The new rule requiring a different format for driver licenses of non-citizens in Texas, and requiring the showing of valid visas in order to receive the licenses, has been blocked by a State District Judge. Here are excerpts from a story in the Dallas Morning News:
A judge blocked the Texas Department of Public Safety on Thursday from continuing to enforce new rules that prevent some legal immigrants from obtaining driver’s licenses and identification cards.
State District Judge Orlinda L. Naranjo in Austin issued a temporary injunction and found DPS acted outside its scope of authority when it adopted the policy last year.
“This case is not about illegal immigrants obtaining driver licenses, it is about legal residents who have been denied or have been threatened a denial of a driver license,” Naranjo wrote.
The rules required identification card and driver’s license applicants who weren’t U.S. citizens to have visas that were issued for at least a one year stay and were still valid for at least six months from the date they were presented to DPS.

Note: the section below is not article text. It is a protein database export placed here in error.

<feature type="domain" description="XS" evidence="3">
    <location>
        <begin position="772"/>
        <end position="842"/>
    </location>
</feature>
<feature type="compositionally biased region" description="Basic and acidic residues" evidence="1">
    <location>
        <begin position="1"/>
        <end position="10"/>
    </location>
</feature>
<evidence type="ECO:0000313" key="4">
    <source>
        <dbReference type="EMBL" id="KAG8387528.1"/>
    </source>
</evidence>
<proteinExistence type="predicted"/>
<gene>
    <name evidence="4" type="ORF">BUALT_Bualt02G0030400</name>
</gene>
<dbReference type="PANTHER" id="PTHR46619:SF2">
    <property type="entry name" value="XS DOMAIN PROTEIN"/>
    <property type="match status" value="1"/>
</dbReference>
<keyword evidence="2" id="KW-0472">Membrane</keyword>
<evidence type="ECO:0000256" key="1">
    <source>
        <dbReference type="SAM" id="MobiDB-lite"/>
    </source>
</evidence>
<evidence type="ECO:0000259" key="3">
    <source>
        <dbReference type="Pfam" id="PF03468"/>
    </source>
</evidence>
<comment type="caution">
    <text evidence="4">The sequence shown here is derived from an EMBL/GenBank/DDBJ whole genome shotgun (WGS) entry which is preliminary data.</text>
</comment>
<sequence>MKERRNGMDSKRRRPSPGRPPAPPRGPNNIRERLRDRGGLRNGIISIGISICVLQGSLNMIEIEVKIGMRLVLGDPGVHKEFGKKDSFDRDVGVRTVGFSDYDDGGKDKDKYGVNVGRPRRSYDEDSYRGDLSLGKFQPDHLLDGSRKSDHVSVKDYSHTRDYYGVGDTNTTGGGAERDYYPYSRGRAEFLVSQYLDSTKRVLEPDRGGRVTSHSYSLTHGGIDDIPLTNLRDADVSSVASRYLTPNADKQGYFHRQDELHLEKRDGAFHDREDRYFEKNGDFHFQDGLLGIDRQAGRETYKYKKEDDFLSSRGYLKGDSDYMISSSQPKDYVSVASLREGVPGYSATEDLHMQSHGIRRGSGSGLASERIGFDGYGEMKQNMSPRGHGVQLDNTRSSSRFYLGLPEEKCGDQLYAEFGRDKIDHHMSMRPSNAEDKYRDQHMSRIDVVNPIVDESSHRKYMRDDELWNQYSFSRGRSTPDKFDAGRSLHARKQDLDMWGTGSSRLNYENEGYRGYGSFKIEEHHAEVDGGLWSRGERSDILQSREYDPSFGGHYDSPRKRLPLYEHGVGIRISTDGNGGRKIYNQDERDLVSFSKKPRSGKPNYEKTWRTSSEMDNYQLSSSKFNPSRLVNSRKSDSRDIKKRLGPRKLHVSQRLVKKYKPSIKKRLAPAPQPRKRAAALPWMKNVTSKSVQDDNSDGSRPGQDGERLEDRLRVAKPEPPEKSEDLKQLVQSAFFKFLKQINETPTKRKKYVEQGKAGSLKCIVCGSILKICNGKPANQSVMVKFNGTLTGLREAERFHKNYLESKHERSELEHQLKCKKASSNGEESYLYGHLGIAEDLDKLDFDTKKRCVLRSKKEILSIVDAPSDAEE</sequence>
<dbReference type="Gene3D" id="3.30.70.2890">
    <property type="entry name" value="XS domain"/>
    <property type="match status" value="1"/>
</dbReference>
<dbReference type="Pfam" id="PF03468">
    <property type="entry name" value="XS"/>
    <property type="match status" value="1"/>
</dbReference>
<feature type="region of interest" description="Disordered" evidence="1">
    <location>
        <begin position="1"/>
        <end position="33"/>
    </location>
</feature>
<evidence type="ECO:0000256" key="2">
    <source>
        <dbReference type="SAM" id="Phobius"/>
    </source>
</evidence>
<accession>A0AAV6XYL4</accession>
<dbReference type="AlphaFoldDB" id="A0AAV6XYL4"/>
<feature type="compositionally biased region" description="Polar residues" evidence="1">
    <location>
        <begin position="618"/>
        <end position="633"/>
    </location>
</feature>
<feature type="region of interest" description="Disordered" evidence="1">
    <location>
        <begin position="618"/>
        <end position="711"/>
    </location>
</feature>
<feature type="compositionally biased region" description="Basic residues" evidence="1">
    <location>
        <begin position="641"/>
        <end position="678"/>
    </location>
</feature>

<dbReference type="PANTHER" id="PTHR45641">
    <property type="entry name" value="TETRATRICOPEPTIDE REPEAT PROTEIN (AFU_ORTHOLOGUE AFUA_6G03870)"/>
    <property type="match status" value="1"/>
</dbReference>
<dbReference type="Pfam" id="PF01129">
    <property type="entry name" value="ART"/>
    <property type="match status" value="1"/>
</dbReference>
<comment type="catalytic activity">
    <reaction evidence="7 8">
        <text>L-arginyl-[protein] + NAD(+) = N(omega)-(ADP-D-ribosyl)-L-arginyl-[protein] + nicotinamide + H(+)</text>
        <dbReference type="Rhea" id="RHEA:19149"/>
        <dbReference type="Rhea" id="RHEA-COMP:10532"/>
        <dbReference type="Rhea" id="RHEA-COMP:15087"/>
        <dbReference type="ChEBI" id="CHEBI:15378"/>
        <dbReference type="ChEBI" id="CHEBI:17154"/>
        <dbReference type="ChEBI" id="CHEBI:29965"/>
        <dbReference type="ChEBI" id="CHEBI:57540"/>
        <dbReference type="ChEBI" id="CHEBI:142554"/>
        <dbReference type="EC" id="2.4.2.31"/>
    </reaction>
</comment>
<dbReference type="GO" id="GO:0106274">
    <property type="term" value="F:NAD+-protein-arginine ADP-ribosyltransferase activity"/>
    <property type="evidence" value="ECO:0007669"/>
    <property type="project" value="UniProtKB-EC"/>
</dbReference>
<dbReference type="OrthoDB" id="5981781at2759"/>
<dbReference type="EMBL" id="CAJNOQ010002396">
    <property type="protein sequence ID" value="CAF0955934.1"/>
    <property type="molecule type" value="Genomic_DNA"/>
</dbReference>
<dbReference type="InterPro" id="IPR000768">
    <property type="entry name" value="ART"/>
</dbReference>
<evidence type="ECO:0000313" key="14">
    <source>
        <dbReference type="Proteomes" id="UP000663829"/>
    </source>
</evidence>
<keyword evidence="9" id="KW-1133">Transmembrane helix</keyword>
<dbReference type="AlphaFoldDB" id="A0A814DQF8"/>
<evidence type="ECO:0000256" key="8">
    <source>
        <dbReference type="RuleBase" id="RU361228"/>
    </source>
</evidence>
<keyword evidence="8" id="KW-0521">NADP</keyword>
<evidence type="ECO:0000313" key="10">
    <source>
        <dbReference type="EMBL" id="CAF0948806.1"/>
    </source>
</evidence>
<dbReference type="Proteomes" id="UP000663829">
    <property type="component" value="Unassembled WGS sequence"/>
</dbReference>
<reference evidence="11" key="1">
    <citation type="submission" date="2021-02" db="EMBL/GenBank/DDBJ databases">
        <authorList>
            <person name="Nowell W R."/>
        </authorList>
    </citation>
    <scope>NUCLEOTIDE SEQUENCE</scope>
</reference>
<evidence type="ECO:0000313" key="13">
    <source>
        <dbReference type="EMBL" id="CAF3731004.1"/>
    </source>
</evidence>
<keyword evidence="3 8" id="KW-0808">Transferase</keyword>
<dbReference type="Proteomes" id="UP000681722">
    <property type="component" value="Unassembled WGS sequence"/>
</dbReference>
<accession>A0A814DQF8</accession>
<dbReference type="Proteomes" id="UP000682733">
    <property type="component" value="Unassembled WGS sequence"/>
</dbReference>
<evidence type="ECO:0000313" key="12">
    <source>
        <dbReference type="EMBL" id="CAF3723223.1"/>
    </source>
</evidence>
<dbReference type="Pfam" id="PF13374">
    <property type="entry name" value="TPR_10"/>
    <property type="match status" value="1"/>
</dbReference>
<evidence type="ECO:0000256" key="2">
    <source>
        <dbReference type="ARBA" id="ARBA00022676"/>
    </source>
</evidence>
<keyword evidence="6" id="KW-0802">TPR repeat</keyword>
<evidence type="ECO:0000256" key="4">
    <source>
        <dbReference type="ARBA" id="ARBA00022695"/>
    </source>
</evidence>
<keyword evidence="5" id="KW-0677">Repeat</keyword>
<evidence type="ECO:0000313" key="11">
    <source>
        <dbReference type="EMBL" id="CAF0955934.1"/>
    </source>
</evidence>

While DPS has the authority to verify an applicant’s eligibility, competency and identity — including name, place of birth and date of birth — the length of time a visa is valid has no correlation to those, Naranjo wrote. The state Legislature has outlined who cannot receive a driver’s license, but people with less than six months left on their visa are not among the ineligible categories, the judge wrote in her order.
DPS also changed the way the cards look for people who aren’t U.S. citizens or permanent residents but still have permission to live in the country. The licenses are marked with the words “Temporary Visitor,” include the date permission to live in the U.S. expires and the picture and information are placed vertically, like that of a person under age 21. If permission to live in the U.S. is for an indefinite time period, the status date on the license would be for one year under the DPS rule.
The judge said DPS didn’t appear to have adopted that policy through proper notice and comment required in rulemaking.
Gov. Rick Perry has defended the new rules as necessary to ensure public safety and national security.